Its mid October 2017 and here at E3D we cant quite believe how fast the years flying by. With the launch of Titan Aero nearly 6 months ago, along with supplying our HotEnds to many open source 3D printer manufacturers (Lulzbot, Prusa, Dagoma to name a few), were delighted that the E3D ecosystem has become synonymous with reliable, high performance 3D printing. A highlight so far, as always, has been the TCT show in Birmingham, UK. This annual trade show and conference has become a key event in the industry calendar, and its been an honour to see the growth, refinement and impetus driving additive manufacturing. Its fantastic to both watch and be a part of. The show always gives us a chance to catch up with the whole community, and to show you guys what were spending all of our time doing (other than making HotEnds of course). We thought wed share a taste of the show with you for anyone who missed it! Heres the E3D version Behind the Scenes Setting up for the show is always peppered with major and minor calamities, usually related to the disproportionate E3D staff to Hi-Vis vests ratio. This year the problem was exacerbated by the new office pet, who insisted on having his own to wear. Roary was in a huff because Health and Safety wouldnt let him climb the ladder We were joined this year by Tim from Filastruder, a prominent stateside E3D reseller and thoroughly nice chap. He probably wasnt expecting to actually build the stand hed be attending, but theres nothing better for bonding than having your face in a team-members armpit as you both wrestle with the overhead banners. Sorry, Tim. Building the stand is all part of the fun… People The industry were in is so young that many of its founders and key influencers tend to be at many of its trade shows around the globe. Perhaps one of the biggest influences on E3D, and certainly the reason we exist in the first plac.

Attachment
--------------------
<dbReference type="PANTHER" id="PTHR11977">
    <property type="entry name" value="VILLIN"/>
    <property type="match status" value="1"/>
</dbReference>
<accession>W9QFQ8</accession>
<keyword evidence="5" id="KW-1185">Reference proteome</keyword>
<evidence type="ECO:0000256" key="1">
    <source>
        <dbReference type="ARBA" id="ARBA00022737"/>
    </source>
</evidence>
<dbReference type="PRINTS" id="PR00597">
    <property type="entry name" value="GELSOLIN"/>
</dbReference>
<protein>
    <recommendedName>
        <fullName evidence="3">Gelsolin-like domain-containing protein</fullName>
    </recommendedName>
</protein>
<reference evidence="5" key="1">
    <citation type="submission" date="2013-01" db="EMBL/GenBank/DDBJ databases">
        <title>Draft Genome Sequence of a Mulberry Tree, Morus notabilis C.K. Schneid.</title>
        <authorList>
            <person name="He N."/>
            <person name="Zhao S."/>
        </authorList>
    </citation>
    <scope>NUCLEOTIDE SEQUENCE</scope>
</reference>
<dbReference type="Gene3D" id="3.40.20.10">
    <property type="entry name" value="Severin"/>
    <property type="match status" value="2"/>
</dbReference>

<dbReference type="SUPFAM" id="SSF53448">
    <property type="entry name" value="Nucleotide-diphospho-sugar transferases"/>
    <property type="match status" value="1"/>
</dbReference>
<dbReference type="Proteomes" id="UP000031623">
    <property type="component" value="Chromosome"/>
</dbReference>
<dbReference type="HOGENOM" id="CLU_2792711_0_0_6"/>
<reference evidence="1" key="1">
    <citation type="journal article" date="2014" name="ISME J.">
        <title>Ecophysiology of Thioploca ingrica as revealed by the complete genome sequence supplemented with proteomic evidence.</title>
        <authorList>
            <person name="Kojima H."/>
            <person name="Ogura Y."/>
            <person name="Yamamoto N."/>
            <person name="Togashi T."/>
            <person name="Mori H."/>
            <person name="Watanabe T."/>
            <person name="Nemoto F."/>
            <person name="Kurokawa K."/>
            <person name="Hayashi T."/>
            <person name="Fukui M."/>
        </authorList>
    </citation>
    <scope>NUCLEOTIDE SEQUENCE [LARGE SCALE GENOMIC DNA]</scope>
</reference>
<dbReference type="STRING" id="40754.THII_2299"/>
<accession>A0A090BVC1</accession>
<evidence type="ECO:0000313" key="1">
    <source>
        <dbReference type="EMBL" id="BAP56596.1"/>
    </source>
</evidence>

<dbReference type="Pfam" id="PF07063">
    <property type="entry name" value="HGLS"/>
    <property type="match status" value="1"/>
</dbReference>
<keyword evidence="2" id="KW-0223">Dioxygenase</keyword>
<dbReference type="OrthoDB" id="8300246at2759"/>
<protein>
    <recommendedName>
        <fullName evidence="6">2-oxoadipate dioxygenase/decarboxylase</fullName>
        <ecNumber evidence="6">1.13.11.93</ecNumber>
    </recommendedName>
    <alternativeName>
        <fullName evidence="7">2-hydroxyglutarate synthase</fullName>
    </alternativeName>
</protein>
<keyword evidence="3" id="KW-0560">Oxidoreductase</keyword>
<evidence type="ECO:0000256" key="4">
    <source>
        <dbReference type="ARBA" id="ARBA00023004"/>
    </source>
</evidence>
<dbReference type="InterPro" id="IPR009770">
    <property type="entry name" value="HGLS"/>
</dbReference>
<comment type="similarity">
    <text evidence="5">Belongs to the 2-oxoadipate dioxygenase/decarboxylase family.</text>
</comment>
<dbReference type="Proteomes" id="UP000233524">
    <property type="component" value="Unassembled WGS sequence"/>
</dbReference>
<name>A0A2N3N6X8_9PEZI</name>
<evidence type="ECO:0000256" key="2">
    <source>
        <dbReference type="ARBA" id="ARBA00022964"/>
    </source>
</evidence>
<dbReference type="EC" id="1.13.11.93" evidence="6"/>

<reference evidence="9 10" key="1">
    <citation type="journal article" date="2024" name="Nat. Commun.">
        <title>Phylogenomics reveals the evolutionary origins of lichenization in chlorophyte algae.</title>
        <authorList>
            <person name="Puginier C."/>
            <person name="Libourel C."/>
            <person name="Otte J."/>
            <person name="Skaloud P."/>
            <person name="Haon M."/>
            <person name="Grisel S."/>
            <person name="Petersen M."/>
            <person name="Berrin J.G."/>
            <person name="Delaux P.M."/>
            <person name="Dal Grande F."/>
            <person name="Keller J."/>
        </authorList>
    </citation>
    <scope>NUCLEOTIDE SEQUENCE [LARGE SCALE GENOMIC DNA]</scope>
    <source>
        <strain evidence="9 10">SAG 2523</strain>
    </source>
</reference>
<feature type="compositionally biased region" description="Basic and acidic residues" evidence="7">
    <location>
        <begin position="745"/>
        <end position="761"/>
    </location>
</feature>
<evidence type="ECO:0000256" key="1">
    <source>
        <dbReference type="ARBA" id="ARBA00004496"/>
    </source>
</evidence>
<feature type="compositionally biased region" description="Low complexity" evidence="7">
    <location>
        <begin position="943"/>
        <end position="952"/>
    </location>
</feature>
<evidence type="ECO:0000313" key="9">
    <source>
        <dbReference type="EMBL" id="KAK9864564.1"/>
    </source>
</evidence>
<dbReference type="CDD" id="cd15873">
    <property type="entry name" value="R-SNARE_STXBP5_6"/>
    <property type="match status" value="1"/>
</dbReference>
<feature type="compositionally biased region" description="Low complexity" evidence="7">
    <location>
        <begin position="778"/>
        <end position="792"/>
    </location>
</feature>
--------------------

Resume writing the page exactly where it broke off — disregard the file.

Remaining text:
World tour the best physical stores to buy a 3D Printer

World tour: the best physical stores to buy a 3D Printer

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World tour: the best physical stores to buy a 3D Printer

In the mid-70s, with computers getting smaller, cheaper, easier to use and more powerful, some pioneers were opening retail stores to make them available to a growing population of early adopters. We invite you now for anAround the Worldtour of the stores where anyone can see, touch and buy desktop 3D Printers.

Come and follow us for an exciting journey covering 33 stores in 17 countries, starting in New York and ending in Melbourne.

The beautiful large store, which opened in 2014, offers a large range of best-in-class desktop FDM and DLP/SLA 3D Printers, 3D Scanners and filaments, served by a team of passionate 3D Printing gurus. On offer also some 3D Printing classes, a Print on Demand and Design on Demand service.

Opening times are Monday to Friday 11am to 8pm, Saturday 12pm to 7pm

9375 N. Dixie Dr., Dayton, Ohio, USAand820 Davis Street, Evanston, Illinois,

The 2 stores have a short selection of 3D Printers and 3D filaments. They also offer a print on demand service.

OpenMonday to Friday9am-5pm (Dayton)9:30am-6pm (Evanston)